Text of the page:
It’s been seventeen years since the unimaginable terror of that nightmare day we refer to simply as 9/11. Sixteen times now we have noticed that day on the calendar and felt that ache of what was lost… so many precious lives, the general sense of safety on American soil, the naive innocence that never imagined it could happen here.
I guess the ache is deeper in my own heart this time having recently visited the site where the twin towers of the World Trade Center once stood. I walked through the streets and felt the gravity of that place just from knowing what had taken place. And, on a cool and rainy April morning, I walked up to the memorial pool in the footprint of the north tower.
(This is a brief video I took as I walked up to the memorial that gives just a momentary glimpse of the sight and sound.)
The names etched on stone, each one a life snuffed out by the insatiable hate of that act, seemed to whisper to me as I glanced across them, longing to be remembered. The sound of the water flowing endlessly through this elegant crater seemed to drown out the noise of the city around us. The realization of what we were seeing and the significance thereof caused people all around to speak in hushed tones and somber demeanor.
We were staying just off of Time Square—right in the buzz and roar and chaos of the city that never sleeps. And here, just three or four miles down the island, it seemed somberly quiet. But I noticed the frequent sirens that rang through the streets, echoing off the buildings, and I wondered if there are folks in the area who, each time they hear that sound, get that anxious pang again just at the audible memory of that September morning.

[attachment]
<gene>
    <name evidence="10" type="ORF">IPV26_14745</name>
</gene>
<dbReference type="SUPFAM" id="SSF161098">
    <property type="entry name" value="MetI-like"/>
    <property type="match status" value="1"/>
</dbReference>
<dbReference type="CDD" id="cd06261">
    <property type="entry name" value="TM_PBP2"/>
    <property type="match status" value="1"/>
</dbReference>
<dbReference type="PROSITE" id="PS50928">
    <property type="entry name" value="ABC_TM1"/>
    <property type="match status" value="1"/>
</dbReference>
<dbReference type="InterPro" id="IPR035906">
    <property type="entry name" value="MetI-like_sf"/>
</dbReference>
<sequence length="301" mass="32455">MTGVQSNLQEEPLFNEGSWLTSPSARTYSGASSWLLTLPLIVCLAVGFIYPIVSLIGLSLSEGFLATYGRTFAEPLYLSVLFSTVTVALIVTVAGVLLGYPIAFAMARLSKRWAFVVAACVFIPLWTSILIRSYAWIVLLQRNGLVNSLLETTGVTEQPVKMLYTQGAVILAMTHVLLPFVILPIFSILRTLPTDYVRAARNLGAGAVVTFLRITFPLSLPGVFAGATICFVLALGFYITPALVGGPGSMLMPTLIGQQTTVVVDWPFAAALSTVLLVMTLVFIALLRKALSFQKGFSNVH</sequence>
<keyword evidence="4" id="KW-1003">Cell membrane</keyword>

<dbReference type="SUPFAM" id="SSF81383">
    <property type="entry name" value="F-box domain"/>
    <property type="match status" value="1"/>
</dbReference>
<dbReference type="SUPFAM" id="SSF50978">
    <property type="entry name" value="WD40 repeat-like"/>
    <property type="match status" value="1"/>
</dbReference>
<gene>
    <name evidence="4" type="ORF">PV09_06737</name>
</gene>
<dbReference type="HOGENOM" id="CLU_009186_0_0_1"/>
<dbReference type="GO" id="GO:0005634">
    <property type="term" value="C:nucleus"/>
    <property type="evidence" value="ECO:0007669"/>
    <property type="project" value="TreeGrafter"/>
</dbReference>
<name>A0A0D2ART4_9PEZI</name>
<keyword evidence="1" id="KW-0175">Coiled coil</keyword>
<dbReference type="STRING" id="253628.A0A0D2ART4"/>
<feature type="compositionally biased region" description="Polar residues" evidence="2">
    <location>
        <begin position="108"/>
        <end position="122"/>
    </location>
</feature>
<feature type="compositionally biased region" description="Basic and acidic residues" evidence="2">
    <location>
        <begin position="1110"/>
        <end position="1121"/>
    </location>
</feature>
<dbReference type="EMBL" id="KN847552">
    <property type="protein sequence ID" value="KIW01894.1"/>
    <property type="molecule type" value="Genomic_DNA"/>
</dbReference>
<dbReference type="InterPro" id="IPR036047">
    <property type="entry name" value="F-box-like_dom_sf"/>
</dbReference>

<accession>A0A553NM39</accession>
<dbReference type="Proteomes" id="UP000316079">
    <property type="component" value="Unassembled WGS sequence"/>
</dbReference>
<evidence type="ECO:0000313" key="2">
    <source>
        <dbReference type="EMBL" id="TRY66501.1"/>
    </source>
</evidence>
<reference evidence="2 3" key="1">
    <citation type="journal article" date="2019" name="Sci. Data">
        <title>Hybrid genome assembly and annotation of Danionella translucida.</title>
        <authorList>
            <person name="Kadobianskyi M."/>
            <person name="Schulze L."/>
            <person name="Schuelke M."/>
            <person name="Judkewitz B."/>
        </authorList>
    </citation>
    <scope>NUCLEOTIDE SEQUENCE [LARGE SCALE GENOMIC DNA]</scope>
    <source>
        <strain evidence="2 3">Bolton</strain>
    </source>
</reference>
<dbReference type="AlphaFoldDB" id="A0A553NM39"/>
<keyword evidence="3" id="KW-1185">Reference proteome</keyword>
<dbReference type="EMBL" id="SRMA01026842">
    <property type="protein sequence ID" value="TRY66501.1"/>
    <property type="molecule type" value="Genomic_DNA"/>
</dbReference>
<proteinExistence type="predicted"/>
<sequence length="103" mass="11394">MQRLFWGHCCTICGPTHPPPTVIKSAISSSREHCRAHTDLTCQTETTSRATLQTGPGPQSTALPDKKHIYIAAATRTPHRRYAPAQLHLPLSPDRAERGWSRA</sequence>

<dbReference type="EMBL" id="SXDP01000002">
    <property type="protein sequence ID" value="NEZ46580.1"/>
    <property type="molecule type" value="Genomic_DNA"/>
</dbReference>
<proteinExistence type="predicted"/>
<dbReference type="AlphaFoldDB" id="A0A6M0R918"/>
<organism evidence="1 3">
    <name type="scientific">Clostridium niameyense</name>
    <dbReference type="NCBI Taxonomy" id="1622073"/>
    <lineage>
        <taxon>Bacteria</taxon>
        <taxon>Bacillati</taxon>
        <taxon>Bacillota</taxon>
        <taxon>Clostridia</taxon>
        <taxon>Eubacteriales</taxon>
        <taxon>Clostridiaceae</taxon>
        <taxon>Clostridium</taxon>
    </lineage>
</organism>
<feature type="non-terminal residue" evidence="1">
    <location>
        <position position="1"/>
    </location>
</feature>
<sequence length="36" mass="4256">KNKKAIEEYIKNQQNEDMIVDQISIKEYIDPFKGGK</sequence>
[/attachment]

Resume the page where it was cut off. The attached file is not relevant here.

As I see the numerous memorial presentations being shared—videos, pictures, slideshows, and so on—I see images of the people on the streets looking up in horror. It stands in such contrast to my experience of the crowded streets of New York City. People are usually looking down at the street where they’re walking or the phone in their hand or the panhandler they’re determined to avoid.
Then there are the firefighters and the police officers that I saw all over the city. So many of their own were lost on that terrible day, but they’re still here. They’re still doing the job. They’re still standing watch. They’re still willing to go running in when everyone else is running out. The majority of them, at this point, probably signed on with 9/11 in the past. They knew full well what this work might cost them and signed on the dotted line nonetheless.
Seeing the city for a couple of days and then visiting the memorial, I found the contrast disturbingly stark. But that’s part of the purpose of establishing such a powerful memorial. It is to help people like me who may never have been to that place to remember what happened there. It’s to help the generations to come keep sight of the events of that day and the mark it left on our world.
Erecting monuments and other memorials has been a practice of cultures all over the world for almost as long as there have been people. Why do we do this? Because we need to remember. We need to remember these moments that change the course of history. We need to remember the heroism that rose up in response to such hatred. We need to remember that the world is much more broken than we really can comprehend.
But that’s also why we put crosses on our buildings and on our jewelry and on our walls and on places built to give hope. Because the cross points us to the one and only hope that the brokenness will one day be overcome, the darkness driven out, and the world made new—better even than it was back in the garden before it was broken.
Why? Because Jesus died to satisfy the demand of justice so that we could receive mercy. And, in His mercy, we find the great grace of a life that will go beyond this broken world into the perfect one to come. It means we have hope for a world with no more tragedy, no more heartache, no more brokenness.
Until that hope comes to pass, we need to remember.
P.S. – If you need to remember that day, this video incorporates so many powerful images with the haunting sound of Disturbed’s version of The Sound of Silence.